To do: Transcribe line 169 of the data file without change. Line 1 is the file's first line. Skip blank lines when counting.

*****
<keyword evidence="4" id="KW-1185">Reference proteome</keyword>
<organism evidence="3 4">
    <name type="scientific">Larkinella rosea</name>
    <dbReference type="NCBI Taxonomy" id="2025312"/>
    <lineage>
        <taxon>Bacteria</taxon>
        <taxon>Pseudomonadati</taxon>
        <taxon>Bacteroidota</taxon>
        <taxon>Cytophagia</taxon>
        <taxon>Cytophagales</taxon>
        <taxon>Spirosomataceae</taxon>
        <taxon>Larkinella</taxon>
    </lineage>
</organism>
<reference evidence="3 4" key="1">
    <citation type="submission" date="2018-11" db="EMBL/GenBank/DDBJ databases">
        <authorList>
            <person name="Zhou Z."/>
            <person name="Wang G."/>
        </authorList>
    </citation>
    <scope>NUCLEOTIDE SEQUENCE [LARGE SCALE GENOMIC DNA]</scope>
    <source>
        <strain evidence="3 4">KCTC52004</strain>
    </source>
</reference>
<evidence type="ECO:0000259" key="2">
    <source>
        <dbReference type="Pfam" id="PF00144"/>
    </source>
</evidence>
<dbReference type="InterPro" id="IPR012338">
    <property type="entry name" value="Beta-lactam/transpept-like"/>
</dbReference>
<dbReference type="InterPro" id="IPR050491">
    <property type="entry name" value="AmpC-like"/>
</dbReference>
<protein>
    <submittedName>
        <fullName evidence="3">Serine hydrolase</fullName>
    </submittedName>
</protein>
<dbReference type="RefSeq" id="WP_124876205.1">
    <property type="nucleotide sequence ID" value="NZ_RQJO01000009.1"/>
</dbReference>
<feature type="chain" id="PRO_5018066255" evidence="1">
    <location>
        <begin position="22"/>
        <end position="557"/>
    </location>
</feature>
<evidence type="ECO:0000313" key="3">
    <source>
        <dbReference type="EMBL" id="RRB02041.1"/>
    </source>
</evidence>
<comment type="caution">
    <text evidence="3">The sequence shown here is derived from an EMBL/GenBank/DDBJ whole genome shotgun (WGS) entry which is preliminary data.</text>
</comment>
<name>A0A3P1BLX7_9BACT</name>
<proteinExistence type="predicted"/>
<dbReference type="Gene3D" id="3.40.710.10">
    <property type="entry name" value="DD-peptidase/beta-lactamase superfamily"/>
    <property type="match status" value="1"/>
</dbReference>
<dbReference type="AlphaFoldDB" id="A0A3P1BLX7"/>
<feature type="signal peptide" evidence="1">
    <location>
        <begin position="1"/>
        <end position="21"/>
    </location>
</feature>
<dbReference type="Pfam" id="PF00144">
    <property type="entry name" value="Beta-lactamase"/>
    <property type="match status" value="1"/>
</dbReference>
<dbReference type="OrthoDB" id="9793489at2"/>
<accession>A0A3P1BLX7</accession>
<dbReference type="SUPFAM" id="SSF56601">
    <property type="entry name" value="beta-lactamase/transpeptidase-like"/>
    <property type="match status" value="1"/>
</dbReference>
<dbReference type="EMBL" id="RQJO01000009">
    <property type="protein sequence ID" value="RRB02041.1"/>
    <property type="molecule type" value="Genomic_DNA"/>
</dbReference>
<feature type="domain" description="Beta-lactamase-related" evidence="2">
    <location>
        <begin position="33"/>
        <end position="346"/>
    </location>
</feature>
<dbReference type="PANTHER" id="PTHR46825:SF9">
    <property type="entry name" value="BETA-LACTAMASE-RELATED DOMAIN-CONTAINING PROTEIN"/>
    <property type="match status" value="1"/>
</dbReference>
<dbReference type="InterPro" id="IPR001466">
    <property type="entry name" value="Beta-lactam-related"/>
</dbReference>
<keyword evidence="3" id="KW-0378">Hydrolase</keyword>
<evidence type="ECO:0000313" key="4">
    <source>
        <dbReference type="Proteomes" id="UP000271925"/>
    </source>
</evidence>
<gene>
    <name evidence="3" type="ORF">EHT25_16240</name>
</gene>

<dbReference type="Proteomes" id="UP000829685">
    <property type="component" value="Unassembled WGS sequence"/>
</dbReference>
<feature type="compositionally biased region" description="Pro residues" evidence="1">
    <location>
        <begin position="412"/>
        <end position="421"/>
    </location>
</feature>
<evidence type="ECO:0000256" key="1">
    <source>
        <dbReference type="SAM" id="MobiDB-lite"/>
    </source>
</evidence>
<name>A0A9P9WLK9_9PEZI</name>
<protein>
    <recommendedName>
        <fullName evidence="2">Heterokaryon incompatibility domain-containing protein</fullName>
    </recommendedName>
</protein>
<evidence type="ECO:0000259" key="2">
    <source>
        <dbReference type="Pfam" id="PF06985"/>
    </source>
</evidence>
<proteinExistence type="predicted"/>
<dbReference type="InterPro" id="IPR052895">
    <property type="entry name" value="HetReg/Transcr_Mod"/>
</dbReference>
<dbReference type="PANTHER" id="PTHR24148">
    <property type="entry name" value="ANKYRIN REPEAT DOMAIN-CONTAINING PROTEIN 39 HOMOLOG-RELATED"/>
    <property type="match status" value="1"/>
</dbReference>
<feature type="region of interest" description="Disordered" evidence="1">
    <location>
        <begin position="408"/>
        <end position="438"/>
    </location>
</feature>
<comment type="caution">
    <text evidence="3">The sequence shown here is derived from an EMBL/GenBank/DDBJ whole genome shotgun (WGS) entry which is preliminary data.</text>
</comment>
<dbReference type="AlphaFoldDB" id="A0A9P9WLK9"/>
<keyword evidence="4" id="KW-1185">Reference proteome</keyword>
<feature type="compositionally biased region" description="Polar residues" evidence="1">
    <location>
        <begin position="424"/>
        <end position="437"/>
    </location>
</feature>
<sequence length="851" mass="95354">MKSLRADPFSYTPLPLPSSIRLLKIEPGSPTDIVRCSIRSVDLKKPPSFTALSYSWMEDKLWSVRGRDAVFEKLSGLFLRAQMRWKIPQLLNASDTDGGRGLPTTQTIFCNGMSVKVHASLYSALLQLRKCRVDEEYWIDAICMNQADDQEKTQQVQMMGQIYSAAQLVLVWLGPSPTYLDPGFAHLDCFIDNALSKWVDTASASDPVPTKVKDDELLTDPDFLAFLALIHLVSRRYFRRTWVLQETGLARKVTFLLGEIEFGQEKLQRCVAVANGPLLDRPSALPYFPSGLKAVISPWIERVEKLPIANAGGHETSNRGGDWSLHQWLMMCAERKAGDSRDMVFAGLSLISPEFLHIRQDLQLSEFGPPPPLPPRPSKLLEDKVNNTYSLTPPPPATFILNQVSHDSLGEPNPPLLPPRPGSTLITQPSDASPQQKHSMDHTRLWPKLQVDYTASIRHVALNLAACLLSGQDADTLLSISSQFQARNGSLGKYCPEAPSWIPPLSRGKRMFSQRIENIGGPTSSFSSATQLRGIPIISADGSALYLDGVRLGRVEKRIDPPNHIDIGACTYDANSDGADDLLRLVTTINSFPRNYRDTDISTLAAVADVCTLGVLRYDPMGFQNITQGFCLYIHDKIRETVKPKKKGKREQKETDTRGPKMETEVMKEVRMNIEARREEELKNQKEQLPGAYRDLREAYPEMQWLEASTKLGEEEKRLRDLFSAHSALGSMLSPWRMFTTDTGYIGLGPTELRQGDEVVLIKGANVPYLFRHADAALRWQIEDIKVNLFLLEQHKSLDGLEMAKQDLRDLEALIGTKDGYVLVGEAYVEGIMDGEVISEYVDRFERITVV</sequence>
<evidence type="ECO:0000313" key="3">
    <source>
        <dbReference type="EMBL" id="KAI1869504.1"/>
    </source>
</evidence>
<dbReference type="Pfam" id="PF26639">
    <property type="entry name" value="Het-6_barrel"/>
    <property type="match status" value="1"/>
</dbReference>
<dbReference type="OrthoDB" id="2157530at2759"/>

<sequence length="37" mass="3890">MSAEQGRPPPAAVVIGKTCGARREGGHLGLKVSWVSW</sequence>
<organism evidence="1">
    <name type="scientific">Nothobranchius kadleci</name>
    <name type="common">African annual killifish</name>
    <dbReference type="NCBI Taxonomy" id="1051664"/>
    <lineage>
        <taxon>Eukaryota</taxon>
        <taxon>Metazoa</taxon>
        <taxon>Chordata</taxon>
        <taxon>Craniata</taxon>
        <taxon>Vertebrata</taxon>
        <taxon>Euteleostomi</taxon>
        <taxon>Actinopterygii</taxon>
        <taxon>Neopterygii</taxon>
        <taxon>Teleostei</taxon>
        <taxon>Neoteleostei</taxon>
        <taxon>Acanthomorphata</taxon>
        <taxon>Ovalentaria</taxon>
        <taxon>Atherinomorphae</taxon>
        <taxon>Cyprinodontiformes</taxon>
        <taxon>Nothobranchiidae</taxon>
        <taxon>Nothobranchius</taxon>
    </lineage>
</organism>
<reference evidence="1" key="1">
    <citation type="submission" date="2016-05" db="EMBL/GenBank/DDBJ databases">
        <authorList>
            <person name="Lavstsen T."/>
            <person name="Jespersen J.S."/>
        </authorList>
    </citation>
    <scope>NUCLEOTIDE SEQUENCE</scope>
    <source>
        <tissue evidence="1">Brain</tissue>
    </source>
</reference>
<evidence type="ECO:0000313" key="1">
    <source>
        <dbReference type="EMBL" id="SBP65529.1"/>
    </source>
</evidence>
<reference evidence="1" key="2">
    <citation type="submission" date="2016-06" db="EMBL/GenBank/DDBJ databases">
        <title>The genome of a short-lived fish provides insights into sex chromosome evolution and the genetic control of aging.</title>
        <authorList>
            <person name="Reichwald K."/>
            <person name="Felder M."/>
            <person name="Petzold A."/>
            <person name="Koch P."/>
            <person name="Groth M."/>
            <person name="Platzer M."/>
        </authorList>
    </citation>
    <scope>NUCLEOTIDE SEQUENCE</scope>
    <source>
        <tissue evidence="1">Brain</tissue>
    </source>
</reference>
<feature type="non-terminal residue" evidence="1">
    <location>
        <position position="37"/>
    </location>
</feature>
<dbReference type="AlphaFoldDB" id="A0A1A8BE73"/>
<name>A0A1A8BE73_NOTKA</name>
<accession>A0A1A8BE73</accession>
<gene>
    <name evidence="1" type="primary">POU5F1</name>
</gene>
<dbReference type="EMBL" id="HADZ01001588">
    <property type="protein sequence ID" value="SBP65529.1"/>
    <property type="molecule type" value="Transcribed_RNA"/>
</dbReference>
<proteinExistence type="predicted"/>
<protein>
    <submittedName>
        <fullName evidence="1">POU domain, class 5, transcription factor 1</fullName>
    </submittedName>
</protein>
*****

<dbReference type="OrthoDB" id="2157530at2759"/>